48. self professed lefty

    I think he blew that claim out of the water on the same day he made it ME 🙄

    A pity really – I might have taken more notice of what he’s got to say if it wasn’t for that little gaffe.

    Then again, I don’t think he’s said too much that is sensible…

  49. The simple fact is that there is not enough room on the tracks for this miracle.

    O’Farrell was caught out on this when in opposition on demanding the government invest in more rolling stock and he came out with some shonky figures.

    Unless O’Farrell is planning on spending billions, and that could be tens of billions, on vastly expanding the rail network then NSW is basically stuck with the current setup and small tinkerings around the edges plus maybe some short extensions and a single new line we won’t see for a decade or more. Meanwhile the tollways we continue at an unabated pace getting ever more expensive and driving more and more cars into smaller and smaller bottlenecks.

  50. So with Greiner getting his hands dirty I see they’re going to treat everything like a business again. It’s a State, not a business. A State is supposed to be a service provider, not a profit driven entity. Epic fail looming.

  51. Miglo, it seems that the Liberals distaste of Public Servants includes public services. If it doesn’t make money for their corporate cronies it ain’t worth doing.

  52. ‘You keep perplexing me el gordo. For a self professed lefty you sure go out of your way to defend the right.’

    I have the ability to stand on the fence.

    The NSW Conservatives have been in the wilderness for a very long time and everyone on that side of politics had given up on them. How many leaders did they go through?

    Now they are fresh and keen to make their mark by opening up the west with efficient transport, relieving pressure on the coastal cities, particularly the infrastructure nightmare in Sydney.

    Satellite cities….within an hour of the big smoke if you have to go.

  53. Agrarian socialist? That might explain some of the views… When are you lot gonna wake up to the fact that the Liberals have been screwing you over, just for your votes (and ministerial leather) for decades?

  54. With Abbott trying to hose down the Turnbull affair I’m guessing he may actually be adding a bit of spark to it. Abbott cannot open his mouth without attracting more controversy.

  55. The NSW conservatives were ruled by right wing Christian extremists who suppressed or got rid of any moderates, so they never deserved to be elected, even against a bad State government.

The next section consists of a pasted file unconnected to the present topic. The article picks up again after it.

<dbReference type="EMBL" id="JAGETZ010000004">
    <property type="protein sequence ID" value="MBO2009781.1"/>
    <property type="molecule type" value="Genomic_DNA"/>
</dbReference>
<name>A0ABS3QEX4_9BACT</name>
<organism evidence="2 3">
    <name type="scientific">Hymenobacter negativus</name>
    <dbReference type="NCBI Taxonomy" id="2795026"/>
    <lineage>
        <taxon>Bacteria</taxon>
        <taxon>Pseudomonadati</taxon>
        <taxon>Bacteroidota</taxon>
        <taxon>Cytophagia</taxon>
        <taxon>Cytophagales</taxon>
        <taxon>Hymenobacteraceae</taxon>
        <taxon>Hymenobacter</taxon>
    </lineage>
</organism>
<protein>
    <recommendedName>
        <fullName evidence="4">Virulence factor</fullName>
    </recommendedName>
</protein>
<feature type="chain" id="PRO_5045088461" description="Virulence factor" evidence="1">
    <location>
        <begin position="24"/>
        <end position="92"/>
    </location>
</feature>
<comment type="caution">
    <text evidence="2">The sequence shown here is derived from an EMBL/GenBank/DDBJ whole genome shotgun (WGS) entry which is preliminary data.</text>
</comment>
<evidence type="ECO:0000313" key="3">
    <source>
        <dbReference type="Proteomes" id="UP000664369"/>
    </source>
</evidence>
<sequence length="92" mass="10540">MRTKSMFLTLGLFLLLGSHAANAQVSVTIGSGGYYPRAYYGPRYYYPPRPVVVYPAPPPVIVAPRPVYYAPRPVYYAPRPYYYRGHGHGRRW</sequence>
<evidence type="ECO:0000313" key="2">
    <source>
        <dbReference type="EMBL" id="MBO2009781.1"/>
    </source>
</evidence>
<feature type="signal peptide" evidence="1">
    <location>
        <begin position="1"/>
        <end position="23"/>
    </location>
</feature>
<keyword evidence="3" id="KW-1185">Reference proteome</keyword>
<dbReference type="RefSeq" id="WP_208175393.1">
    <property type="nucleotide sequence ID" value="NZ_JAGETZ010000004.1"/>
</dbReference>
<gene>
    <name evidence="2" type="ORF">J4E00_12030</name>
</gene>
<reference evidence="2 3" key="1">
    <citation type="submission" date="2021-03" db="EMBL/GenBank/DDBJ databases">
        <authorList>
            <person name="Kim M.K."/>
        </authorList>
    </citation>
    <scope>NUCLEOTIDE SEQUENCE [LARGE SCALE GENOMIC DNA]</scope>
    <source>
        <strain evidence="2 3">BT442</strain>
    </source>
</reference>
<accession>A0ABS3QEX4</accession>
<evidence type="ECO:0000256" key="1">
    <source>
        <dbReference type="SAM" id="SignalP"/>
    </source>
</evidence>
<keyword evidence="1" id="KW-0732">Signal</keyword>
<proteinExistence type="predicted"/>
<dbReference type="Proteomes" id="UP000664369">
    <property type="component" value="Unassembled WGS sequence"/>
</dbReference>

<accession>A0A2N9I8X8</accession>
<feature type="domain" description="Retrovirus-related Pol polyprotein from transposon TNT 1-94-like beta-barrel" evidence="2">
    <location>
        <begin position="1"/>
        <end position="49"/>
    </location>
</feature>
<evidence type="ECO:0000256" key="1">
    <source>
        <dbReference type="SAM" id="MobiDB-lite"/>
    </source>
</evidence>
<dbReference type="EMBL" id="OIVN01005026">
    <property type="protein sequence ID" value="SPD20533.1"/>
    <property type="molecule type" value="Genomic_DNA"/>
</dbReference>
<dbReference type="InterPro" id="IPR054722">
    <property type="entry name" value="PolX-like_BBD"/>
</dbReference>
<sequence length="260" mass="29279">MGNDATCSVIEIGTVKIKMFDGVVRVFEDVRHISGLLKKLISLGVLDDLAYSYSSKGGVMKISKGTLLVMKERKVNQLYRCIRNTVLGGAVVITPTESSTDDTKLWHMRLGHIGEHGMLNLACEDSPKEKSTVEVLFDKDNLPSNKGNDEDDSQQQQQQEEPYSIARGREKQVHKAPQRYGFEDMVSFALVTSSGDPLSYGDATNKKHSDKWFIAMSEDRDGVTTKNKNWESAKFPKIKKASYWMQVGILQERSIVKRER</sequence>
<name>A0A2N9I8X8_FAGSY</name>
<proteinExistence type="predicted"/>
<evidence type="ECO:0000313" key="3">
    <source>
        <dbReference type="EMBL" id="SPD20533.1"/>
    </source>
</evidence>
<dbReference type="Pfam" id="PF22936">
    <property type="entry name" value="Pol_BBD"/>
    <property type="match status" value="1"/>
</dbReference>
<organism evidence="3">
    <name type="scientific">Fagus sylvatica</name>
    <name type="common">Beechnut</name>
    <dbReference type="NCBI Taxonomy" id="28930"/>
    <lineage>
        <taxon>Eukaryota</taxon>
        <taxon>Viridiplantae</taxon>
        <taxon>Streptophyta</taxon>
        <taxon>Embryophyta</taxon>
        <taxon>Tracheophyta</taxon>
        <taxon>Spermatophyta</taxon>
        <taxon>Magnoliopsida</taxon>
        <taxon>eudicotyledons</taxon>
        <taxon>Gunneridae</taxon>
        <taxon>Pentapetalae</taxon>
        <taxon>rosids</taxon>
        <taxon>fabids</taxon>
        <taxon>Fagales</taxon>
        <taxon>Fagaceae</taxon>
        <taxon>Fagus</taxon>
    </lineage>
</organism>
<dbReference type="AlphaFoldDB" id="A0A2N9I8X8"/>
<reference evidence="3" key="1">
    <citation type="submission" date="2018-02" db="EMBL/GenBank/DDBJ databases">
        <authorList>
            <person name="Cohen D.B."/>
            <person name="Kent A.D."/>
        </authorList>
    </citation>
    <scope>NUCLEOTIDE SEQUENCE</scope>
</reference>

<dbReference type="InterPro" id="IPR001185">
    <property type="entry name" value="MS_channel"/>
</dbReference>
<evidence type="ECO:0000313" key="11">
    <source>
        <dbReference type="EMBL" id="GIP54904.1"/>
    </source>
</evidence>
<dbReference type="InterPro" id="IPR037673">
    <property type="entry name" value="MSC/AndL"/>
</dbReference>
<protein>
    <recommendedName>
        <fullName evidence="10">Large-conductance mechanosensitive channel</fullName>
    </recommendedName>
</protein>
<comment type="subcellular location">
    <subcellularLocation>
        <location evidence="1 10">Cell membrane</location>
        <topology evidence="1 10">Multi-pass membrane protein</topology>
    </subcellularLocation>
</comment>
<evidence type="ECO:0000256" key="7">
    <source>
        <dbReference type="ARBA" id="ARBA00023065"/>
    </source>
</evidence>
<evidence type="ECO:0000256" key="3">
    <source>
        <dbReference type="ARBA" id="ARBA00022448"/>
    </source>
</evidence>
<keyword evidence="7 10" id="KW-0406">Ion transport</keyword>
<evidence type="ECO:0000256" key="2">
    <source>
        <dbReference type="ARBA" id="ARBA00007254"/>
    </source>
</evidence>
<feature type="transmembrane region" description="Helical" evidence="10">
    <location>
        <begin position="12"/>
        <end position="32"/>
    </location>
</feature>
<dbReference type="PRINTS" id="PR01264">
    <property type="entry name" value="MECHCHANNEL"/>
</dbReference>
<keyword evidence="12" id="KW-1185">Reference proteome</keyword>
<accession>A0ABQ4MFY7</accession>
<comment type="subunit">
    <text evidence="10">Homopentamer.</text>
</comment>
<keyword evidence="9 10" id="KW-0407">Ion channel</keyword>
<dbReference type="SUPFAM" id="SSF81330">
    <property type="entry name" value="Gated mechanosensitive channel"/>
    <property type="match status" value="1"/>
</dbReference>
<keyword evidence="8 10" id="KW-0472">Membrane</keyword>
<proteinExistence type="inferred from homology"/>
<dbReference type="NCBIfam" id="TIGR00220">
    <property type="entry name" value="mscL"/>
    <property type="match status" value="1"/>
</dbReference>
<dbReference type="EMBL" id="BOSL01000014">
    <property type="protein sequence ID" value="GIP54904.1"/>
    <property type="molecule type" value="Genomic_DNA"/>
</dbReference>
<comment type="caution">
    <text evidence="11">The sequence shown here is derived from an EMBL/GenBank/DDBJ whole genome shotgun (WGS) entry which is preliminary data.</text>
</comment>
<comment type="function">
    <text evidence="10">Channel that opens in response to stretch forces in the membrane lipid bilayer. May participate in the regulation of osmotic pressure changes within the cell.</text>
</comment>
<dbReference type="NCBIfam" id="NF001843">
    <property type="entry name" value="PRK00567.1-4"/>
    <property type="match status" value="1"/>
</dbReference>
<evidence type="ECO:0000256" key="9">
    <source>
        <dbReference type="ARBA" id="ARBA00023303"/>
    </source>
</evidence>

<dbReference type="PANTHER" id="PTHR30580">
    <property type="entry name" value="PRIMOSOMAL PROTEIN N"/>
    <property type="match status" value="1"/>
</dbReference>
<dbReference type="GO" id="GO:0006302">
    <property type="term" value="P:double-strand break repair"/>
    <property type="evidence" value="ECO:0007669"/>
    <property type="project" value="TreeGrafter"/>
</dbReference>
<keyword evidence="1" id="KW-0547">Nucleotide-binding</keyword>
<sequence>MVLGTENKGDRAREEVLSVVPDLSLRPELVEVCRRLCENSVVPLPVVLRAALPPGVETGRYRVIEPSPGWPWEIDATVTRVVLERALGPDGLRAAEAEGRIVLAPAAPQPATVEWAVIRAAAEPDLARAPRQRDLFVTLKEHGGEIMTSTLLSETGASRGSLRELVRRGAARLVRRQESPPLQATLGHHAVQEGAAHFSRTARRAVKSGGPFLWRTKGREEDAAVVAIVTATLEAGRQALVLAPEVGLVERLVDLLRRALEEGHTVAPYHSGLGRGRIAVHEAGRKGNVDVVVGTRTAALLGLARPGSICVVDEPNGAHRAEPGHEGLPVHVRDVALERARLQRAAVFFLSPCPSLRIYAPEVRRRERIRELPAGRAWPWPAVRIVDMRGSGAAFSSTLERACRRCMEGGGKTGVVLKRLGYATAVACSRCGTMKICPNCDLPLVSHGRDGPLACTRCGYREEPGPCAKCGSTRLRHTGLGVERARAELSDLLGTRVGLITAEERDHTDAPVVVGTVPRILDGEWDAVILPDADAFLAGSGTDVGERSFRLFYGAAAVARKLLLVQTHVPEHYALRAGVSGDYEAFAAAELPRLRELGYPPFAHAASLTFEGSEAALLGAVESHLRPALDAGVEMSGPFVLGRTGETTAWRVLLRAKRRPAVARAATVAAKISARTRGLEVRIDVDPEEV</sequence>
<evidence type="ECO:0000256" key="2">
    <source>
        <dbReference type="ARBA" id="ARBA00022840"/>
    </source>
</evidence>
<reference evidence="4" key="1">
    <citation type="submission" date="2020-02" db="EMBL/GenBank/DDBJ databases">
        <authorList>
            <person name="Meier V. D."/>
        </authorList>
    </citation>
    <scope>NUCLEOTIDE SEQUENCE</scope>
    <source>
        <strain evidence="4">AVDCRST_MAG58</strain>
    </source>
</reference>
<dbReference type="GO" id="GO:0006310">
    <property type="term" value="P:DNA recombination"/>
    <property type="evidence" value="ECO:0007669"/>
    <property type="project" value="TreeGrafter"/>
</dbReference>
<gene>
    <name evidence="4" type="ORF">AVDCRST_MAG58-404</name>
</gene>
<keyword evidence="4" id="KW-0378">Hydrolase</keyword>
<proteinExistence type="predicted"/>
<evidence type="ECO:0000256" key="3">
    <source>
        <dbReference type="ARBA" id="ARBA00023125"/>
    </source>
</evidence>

Fresh and keen my arse. They only got in on the back of a campaign of not being Labor. As one political commentator stated if a chair had “I’m not Labor” on it and ran it would have won.

    “…make their mark by opening up the west with efficient transport, relieving pressure on the coastal cities,”
    They are doing none of those things because it is premised on money they don’t have, know they don’t have and O’Farrell is setting up excuses for what will be his failures. Also this isn’t O’Farrell policy but that of previous Labor governments and O’Farrell will end up going the same way as them and the previous Liberal government that Greiner led. By the way it was Greiner who destroyed those things you now state they will implement. Cuts so deep that the cost of just reinstating what he closed and ran down was enormous and possibly beyond a competent government let alone an incompetent one like second half Labor.

    Strange for someone who sits on the fence, though not that along ago you stated you were to the left of it, you certainly mostly favour the right side, I don’t think I’ve read of you sticking up for the left at all but you often come in to stick up when the right is criticised.

  56. Pip and Cu, I wonder if Tony Abbott has contacted Cory Bernardi’s friends at Menzies House and told them to lay off Malcolm? He won’t want Malcolm taking off to the cross benches. He might well not go alone, either. Even one less Coalition MP in the House of Reps would strengthen the government. No wonder Malcolm feels he can speak as freely as he wants.

    Aside from that what a wonderful example of Liberal Party unity! It makes Labor party factions look tame by comparison. Just think, if Malcolm does ever become Liberal Party leader Menzies House has done a good job of providing the ALP with a dirt file on him, all ready for the next election campaign.